Riley Shadle: Unbroken - KFDA - NewsChannel 10 / Amarillo News, Weather, Sports

Riley Shadle: Unbroken

Riley Shadle during physical therapy Riley Shadle during physical therapy
The Shadle Family The Shadle Family
Riley Shadle during physical therapy Riley Shadle during physical therapy
Letters and pictures sent to Riley during his recovery Letters and pictures sent to Riley during his recovery
Riley Shadle smiling during physical therapy Riley Shadle smiling during physical therapy
ENGLEWOOD, CO (KFDA) -

UPDATE: Riley Shadle's trach tube was removed, meaning he can now breathe on his own. His family shared this update on May 4, 2017, nearly a year and a half after he was severely injured during a Clarendon High School football game.

Original Story:

Following a devastating football injury in October, a Clarendon High School football player is finally back home.

On Oct. 9, 2015, 17-year-old wide receiver Riley Shadle was tackled at just the wrong angle, leaving him lying on the field, unable to move.

"I just told them to tell the team to pray for me," said Riley, looking back at when the injury happened.

He was airlifted to a hospital in Lubbock where he underwent several surgeries after dislocating and fracturing two vertebrae.

Two weeks later, the Shadle family relocated to Colorado so Riley could seek treatment at Craig Hospital, a rehabilitation center just outside of Denver.

"I think throughout the whole thing he has been the strongest of us all," said Linde Shadle, Riley's mother.

Craig is where Riley started his journey to recovery, and where NewsChannel 10 paid a visit to meet the Shadle family.

"Every day you go into Riley's room and he's got a smile on his face," said Joe Fangman, a physical therapist who worked with Riley for his entire stay at Craig. "That's what makes a difference for him in rehab. No matter what I've asked him to do, whatever the occupational therapists have asked him to do, he's there every day ready for therapy and does it with every effort he can give."

Riley spent more than three months in daily physical and occupational therapy. He is having to learn how to move on his own all over again.

"It's frustrating," said Riley. "But with everyone here supporting me and everyone at home and the community, it's a lot easier. I'm just putting my faith in God.

The Shadle family has received prayers and support from all around the country, even the world.

"People that do know him, they love him and they know he's going to be okay," said Jentry Shadle, Riley's older sister. "I think that because of who he is, his character really reaches a lot of people."

Riley played several sports for Clarendon, and Jentry said golf is probably his favorite. He's also student council president and a star student.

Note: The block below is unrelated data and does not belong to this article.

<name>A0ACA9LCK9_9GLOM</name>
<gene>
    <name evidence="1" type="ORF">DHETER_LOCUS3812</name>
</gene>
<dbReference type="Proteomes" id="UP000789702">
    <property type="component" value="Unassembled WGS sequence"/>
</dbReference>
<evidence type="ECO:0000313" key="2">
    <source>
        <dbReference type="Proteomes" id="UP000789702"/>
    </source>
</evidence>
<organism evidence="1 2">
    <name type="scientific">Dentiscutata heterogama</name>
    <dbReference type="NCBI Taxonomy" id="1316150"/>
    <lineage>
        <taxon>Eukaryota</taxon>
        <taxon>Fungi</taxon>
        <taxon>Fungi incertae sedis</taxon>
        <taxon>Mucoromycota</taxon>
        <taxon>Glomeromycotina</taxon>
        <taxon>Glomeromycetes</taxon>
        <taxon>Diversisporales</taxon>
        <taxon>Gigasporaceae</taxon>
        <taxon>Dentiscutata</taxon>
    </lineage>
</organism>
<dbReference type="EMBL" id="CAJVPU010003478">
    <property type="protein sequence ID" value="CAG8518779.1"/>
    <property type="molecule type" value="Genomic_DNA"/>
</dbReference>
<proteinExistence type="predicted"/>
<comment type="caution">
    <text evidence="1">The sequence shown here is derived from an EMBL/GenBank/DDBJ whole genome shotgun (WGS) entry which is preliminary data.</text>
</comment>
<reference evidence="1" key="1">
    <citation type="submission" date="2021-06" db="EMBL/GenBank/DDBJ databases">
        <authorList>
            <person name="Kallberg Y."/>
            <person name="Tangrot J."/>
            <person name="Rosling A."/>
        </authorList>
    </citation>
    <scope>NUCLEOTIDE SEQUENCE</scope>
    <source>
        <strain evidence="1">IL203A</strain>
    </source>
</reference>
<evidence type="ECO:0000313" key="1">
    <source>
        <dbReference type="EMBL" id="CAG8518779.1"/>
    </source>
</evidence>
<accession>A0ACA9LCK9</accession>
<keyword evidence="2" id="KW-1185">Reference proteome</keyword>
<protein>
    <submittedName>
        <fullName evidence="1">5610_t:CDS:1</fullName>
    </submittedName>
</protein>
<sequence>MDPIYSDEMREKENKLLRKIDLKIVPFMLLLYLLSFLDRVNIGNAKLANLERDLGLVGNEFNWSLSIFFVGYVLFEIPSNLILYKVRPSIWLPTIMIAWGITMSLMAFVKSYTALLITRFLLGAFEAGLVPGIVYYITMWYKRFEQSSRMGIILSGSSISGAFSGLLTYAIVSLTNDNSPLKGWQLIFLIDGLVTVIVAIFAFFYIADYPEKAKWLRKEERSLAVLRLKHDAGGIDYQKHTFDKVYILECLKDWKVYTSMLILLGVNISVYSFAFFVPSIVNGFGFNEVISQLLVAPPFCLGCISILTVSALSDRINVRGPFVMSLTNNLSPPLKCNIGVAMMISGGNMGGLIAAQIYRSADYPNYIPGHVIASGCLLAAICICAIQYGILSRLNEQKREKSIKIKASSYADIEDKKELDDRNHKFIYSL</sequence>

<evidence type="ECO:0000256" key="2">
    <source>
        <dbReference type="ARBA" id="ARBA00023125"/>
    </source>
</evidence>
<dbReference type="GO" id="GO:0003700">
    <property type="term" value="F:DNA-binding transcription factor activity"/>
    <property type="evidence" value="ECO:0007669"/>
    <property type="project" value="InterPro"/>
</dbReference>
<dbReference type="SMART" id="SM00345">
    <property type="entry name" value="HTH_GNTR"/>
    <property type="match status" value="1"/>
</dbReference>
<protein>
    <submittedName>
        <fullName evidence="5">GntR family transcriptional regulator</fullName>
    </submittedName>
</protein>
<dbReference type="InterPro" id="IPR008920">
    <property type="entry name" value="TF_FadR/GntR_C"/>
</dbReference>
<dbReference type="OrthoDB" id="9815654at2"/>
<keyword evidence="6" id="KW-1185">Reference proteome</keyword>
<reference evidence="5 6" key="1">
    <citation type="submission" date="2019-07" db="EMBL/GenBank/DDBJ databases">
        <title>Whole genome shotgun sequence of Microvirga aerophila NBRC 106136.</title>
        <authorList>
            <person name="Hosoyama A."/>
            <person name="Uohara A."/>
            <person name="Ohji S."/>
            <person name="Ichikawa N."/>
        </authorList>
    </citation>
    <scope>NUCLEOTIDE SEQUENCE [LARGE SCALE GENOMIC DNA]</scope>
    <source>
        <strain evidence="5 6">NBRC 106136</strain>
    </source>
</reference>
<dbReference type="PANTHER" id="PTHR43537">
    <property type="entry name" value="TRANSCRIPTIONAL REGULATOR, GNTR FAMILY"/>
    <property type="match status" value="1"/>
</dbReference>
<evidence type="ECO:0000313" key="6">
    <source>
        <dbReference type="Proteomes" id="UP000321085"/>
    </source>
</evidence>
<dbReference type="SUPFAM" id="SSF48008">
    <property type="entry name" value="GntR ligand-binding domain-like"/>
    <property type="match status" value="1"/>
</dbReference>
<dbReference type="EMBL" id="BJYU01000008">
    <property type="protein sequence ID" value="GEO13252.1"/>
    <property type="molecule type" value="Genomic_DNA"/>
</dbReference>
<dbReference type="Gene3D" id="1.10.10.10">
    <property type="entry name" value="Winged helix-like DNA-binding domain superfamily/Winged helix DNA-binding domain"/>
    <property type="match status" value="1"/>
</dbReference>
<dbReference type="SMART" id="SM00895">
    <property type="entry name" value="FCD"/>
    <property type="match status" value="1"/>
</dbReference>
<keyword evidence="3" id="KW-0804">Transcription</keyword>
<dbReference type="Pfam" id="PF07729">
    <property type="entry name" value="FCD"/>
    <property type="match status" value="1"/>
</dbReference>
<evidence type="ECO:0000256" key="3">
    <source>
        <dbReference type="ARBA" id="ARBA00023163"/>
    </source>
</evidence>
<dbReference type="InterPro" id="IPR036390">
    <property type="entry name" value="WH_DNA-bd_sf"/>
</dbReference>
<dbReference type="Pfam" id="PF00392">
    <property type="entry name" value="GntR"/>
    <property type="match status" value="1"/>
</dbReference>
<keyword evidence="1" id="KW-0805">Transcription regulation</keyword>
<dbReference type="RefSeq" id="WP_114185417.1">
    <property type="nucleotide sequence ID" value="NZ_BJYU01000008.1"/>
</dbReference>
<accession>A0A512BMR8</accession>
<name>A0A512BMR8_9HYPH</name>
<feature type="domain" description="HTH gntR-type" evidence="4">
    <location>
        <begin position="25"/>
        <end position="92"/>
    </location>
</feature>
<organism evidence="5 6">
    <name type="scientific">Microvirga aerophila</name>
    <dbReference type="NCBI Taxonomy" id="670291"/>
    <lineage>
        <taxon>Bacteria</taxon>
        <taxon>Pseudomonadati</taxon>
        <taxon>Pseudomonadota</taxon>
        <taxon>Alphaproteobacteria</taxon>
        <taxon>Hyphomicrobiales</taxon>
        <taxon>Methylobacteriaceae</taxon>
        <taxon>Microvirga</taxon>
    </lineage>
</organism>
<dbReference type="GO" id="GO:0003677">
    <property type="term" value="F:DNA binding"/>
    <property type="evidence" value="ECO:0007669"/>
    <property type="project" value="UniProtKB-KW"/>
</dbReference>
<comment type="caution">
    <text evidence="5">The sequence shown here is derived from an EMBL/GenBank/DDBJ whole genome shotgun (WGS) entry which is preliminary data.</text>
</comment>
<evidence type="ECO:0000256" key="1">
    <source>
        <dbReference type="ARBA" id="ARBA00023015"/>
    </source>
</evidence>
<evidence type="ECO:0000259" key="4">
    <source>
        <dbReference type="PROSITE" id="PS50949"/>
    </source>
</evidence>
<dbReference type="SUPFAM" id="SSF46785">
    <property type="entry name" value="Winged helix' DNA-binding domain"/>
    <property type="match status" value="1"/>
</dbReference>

The Clarendon community just recently raised $45,000 for the family, and even more people are sending letters, pictures and words of encouragement.

"'Why me?' has crossed everyone's mind in this room," said Riley. "I've just felt like and been told by others that they believe and I believe that I'm gonna be used for something. Something for God's glorification."

Even the smallest sign of improvement is a major victory for the Shadle family.

"It was my dad and me in here one night and we said, 'Riley move your toes,'" said Jentry. "He did it and we were going crazy."

He's now able to move his fingers and toes and can breathe for hours on his own without the help of a ventilator.

"Miracle after miracle things started happening through surgeries," said Che Shadle, Riley's father. "The doctors couldn't explain it. They didn't know why things were working out the way that it did and as well as they did."

The family's unshaken faith has kept them optimistic through all the ups and downs of Riley's recovery.

"It's brought us a lot closer, our extended family, too," said Linde. "I know it's brought a lot of people closer to the Lord. Even though we've all had strong faith from the beginning, it's united us all together."

Riley's journey is far from over.

But he has one clear goal: complete and total healing.

And he won't stop working at it until he can walk again.

"You just have to keep fighting," said Riley. "There's not much more to do. Have faith and keep fighting."

The Shadles have been back in Clarendon for a week now, and Riley is continuing his daily therapy from home.

A benefit night is taking place Monday, Feb. 22, to help the Shadles with Riley's medical costs.

It will be held at Blue Sky in Amarillo at I-40 and Western.

From 5 p.m. to close, the restaurant is giving 20% of profits to the Shadles.

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